- Cookware: Stir-fry with a 12-inch large saute pan as you need the space to hold all the ingredients.
- Temperature: Keep your saute pan hot during the whole time of cooking.
- Timing: Keep cooking time short and fast.
- Ingredients: Select vegetables that don’t contain much moisture and liquid as they might dilute the sauce.
- Not soaky: Pad woon sen is not a saucy dish. Regular bean thread noodles will thicken and soak up the sauce (thus they keep the dish not soaky). Kelp noodles react the complete opposite as they do not contain starch. Therefore your pan temperature, cook time, and ingredient selections are extra important.
Pad Woon Sen (Thai stir-fried glass noodles)
- 0.75 lb Chicken thighs, skinless and boneless, dice to bite sizes
- 8 pieces Large shrimp, peeled and deveined, optional
- ¼ tsp garlic powder
- ½ tsp coarse sea salt
- ⅛ tsp ground black pepper
- 2 tsp toasted sesame oil
- 2 large eggs
- 2 oz. yellow onion, sliced, about half of 1 medium
- 0.8 oz. clove garlic, finely minced, about 4 cloves
- 2 oz. carrots, diced on diagonal, about 1 medium
- 9 oz. Chinese broccoli, or broccolini, slice the stems on diagonal at a 45° degree angle bias cut
- 2 bulb scallions, diced to 2-inch sections
- 3 tbsp avocado oil, divided
- sprinkle coarse sea salt
- sprinkle ground black pepper
Prepare the kelp noodles:
- Take the noodles out of the packet and discard the water. In a large bowl, mix the lemon juice with baking soda with a spoon. You’ll see bubbles immediately. Immediately add the noodles to the bowl, and massage them for about 1 minute. The noodles will soften. Transfer the noodles to a colander rinse under running water for 1 minute. Set aside to drain well. The noodles are ready to eat.
Prepare the ingredients:
- Prepare the chicken in a bowl with garlic, salt, pepper, and sesame oil. Set aside the onion, garlic, carrots, Chinese broccoli, and scallions on a large plate in separate piles. Mix the sauce in a small bowl,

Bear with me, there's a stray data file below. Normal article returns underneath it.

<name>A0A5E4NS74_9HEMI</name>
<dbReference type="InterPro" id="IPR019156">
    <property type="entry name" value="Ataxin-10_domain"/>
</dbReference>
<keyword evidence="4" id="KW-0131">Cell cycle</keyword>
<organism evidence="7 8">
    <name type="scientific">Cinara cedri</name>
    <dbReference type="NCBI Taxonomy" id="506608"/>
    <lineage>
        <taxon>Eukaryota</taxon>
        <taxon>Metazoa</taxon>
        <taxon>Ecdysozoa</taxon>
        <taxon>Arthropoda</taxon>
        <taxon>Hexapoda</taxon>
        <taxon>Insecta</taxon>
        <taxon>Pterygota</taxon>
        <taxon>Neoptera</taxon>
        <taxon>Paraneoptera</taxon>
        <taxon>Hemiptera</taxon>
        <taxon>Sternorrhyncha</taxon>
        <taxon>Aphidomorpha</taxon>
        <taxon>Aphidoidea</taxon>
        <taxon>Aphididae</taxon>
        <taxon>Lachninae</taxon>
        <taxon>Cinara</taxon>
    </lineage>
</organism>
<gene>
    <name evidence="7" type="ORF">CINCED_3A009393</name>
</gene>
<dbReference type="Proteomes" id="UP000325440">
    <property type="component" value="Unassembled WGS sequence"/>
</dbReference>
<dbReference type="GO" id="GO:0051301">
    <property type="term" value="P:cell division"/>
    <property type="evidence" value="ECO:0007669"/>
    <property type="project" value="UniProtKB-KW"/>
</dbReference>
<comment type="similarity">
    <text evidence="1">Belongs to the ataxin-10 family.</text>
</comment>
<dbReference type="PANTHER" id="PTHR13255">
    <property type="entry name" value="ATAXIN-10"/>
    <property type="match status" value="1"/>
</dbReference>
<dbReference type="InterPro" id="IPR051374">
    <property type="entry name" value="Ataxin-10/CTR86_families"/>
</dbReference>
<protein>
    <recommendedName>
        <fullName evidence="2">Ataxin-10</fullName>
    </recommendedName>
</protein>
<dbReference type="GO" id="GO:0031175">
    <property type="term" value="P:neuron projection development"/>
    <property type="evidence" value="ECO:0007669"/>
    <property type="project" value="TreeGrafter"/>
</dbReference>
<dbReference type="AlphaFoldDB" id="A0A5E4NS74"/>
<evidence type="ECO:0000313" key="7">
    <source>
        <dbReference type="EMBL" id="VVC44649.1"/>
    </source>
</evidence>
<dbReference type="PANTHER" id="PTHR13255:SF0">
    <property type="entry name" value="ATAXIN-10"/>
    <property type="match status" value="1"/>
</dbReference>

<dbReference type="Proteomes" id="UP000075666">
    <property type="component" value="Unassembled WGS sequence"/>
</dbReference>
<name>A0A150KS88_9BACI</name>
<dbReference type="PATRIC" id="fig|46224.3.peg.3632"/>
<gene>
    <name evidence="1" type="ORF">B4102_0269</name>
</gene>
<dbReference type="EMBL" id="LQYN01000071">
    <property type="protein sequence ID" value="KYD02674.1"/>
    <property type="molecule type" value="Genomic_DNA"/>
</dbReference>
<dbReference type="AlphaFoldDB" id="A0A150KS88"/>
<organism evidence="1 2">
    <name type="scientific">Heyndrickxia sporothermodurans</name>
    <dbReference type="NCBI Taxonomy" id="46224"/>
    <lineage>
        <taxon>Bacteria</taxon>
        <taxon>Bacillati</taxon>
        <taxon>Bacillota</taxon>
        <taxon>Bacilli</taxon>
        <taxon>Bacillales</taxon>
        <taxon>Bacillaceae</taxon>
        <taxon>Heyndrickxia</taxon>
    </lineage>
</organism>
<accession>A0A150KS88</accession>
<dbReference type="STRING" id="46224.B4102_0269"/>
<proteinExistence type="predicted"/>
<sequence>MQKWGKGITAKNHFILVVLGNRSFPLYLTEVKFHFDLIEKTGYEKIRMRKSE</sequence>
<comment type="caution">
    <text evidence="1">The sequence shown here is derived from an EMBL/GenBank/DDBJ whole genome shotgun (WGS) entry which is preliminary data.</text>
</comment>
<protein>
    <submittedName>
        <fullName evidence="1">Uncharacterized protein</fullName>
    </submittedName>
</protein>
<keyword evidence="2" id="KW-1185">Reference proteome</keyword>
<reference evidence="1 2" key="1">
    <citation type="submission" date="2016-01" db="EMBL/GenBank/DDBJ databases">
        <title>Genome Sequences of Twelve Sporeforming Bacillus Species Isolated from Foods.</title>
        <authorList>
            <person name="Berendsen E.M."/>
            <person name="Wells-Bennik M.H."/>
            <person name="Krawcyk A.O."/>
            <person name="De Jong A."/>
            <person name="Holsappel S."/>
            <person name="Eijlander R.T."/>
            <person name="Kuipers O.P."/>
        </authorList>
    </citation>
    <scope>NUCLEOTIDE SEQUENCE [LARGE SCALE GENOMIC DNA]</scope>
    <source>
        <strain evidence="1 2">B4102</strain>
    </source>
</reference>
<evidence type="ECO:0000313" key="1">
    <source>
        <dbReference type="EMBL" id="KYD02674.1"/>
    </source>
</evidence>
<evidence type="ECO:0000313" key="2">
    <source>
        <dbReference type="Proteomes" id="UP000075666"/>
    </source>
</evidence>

Cook the chicken and/or shrimp:
- Chicken: Preheat a large saute pan, ideally 12-inch wide, over medium heat until the pan is hot. Add 1.5 tbsp oil. Pan sear the chicken over medium-high heat until almost cooked through, about 3 minutes. Push the chicken to the side of the pan and crack two eggs and add them to the center. Break the eggs with a spatula as if you are making scrambled eggs. Cook for another 2 minutes. Transfer them out to a plate.
- If you select shrimp, you don’t need to season it. Pan sear them over medium heat for about 2-3 minutes per side and transfer them out to a plate.
- Using the same pan and keep your pan hot by preheating it for a few seconds over medium heat. Add 1.5 tbsp oil, quickly saute the garlic, carrots, and onion with a pinch of salt for 10 seconds, stir-often. Turn the heat up to medium-high, add broccoli and scallions, saute for 20 seconds. Return the chicken and eggs, kelp noodles, and the sauce to the pan. Toss for about 10 seconds. Turn off the heat and transfer them to a large serving plate. Sprinkle it with black pepper and serve warm.
- Bias cut is a crosswise cut at a 45° angle; most often used in cutting vegetables, particularly on thick vegetable stems, for Asian dishes. The stems cook faster in stir-fries under high heat so that the vegetable remains crisp and tender.
- About kelp noodles – The taste and flavor of kelp noodles are very similar to Chinese bean thread noodles (glass noodles) but super low in carb. They are rubbery when you open the packet but after you give them a quick lemon juice + baking soda massage bath, the noodles turn soft and are ready to eat.
- The kelp noodles continue to turn softer if they are soaked in water. Please do not soak them in liquid for more than 1 minute. They might clump slightly as they dry out but as soon as they are in contact with liquid, they will bounce back.
- Because kelp noodles contain little to no starch, they don’t absorb the liquid in the pan and therefore the dish tends to turn watery. To compensate its nature, you should 1) keep your pan hot the whole time, 2) select ingredients that don’t produce more liquid, 3) keep the cook time fast and short, and 4) add a little starch (xanthan gum for keto, tapioca arrowroot starch for paleo), to thicken the pan juice. Avoid extra liquid as it dilutes the sauce and flavor.
- If using regular bean thread noodles – They come in dry forms. Do this while you prep the dish – Soak 1-2 bundles of bean thread noodles in a large bowl of room-temperature water for about 10 minutes. Drain the noodles using a strainer and make two cuts with kitchen shears. Toss the noodles with olive oil or toasted sesame oil so they are less likely to clump. If they become clumpy, they will bounce back as soon as they are in contact with the sauce and the liquid in the pan. Bean thread noodles also release starch and soak up the sauce so you can skip the starch element in my recipe card and increase the sauce quantity volume, if needed.